Congress is now aware that some schools are punishing veterans impacted by Forever GI Bill delays caused by incompetence at Veterans Affairs and looking to take action.
The House of Representatives passed legislation aimed at ending school penalties due to late GI Bill payments. Students are being charged late fees, dropped classes and other punishments imposed on veterans whose bills are not being paid in time. To avoid the problem, the new legislation, if passed, would allow students to show their VA certificate to then be immune from late payments.
The legislation is called SIT-REP Act, which is part of a larger veterans policy package called Veterans Benefit and Transition Act.
For those who do not know, VA completely botched transitioning to the new GI Bill software system that resulted in veterans not being paid or at least not being paid what VA owes. After totally botching the process, VA then announced it would work to eventually fix the problem in about 18 months, give or take.
Before Congress, VA blamed its government contractor – – literally saying they hired a contractor who not does what they actually needed, and that they now need to hire a new contractor to do what they should have known could not get done before.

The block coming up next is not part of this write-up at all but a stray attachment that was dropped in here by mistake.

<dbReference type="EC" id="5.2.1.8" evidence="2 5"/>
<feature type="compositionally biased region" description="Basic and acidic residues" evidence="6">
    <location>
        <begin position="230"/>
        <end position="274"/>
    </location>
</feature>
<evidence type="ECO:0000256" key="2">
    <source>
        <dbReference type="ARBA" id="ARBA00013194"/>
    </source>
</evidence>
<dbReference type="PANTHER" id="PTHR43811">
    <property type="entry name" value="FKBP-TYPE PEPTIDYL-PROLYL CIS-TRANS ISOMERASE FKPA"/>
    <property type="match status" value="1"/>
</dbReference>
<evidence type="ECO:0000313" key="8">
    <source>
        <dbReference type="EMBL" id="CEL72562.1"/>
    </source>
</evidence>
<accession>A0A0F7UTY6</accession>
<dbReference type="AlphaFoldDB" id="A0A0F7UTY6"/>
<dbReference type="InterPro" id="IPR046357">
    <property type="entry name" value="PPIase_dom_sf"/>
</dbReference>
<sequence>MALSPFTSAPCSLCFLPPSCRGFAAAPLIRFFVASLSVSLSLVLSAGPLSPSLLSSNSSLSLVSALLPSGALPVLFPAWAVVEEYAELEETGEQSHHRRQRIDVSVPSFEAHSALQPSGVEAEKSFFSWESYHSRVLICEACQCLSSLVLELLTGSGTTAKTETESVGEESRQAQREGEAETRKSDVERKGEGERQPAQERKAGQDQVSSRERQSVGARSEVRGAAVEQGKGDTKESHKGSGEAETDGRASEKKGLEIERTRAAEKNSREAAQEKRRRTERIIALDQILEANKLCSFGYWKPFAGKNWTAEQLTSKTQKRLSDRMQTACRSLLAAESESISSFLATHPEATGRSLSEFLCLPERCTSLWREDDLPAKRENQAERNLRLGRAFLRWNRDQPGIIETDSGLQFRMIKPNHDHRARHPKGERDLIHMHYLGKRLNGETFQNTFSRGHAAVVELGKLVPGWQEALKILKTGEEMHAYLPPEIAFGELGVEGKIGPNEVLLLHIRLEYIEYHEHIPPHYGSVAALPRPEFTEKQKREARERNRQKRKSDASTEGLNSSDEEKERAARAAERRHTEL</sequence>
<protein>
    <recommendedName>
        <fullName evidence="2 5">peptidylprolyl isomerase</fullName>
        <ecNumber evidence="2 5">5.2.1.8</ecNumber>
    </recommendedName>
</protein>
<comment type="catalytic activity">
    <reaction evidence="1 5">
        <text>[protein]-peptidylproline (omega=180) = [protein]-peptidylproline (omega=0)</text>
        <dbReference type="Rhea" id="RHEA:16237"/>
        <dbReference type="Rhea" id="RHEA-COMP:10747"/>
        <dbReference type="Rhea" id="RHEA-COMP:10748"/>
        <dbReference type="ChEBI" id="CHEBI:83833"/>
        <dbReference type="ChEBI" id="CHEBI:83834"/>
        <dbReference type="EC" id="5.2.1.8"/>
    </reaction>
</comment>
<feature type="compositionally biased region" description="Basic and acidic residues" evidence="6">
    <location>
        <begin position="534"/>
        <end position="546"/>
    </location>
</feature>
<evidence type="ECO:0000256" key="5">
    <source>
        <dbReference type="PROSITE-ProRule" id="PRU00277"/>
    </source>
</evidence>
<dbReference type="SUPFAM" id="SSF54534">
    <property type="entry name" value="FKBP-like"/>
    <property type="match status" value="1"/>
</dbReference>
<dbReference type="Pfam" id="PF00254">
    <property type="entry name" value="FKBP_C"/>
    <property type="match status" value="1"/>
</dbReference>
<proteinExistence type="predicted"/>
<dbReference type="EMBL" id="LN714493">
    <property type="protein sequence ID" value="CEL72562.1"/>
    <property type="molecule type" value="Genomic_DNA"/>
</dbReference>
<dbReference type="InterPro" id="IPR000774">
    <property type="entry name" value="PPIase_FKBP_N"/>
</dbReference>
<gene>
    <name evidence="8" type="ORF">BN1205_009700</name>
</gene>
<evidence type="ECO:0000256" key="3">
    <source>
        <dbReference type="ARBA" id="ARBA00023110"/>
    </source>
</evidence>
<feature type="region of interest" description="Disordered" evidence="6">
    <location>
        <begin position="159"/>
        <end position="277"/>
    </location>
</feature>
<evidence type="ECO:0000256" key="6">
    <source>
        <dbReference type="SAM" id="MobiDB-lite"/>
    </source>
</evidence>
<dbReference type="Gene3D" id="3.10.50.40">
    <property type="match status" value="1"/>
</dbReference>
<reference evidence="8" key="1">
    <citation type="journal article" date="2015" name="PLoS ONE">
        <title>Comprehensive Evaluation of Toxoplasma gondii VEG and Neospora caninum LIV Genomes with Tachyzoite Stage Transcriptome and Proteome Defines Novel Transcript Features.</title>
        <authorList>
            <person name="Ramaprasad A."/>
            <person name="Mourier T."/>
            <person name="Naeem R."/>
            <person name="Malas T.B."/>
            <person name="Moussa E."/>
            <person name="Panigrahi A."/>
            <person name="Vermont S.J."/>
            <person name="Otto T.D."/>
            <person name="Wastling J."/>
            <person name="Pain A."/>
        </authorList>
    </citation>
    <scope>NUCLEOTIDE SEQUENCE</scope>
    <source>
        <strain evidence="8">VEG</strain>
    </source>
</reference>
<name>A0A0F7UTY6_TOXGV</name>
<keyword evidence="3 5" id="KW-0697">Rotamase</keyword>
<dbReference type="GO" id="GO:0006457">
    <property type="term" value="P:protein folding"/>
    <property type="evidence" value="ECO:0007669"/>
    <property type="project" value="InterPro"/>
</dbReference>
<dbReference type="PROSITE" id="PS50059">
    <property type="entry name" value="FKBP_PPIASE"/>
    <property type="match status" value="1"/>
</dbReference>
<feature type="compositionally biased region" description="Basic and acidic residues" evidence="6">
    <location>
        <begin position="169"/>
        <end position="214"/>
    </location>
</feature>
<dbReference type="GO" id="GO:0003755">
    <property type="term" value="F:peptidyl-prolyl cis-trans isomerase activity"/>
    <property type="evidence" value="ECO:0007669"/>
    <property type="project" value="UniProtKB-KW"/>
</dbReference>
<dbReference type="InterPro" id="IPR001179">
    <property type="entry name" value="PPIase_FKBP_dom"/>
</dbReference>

Basically, after paying contractors hundreds of millions of dollars to develop a custom GI Bill processing system, the agency still relies on 40 year old computers and software at the core of the process for the new Forever GI Bill.
The agency also had the gall to say the media was exagerating the problems veterans are facing, financially. But, if that were true, generally speaking, I doubt Congress, at a bipartisan level, would have whipped up legislation to quickly address the problem of veterans being punished due to VA’s failures.
“Students should never be penalized for VA’s mistakes and payment delays,” said Lauren Augustine, vice president of government affairs for the nonprofit Student Veterans of America.
“Ultimately, late (VA) payments can be a fact of life for some veterans,” said John Kamin, assistant director of the employment and education division at American Legion. “This last semester wasn’t the first time it happened, and it won’t be the last time.”
I am glad SVA and the Legion are voicing their positions, but where were they during all those meetings with VA insiders making sure the GI Bill was on track?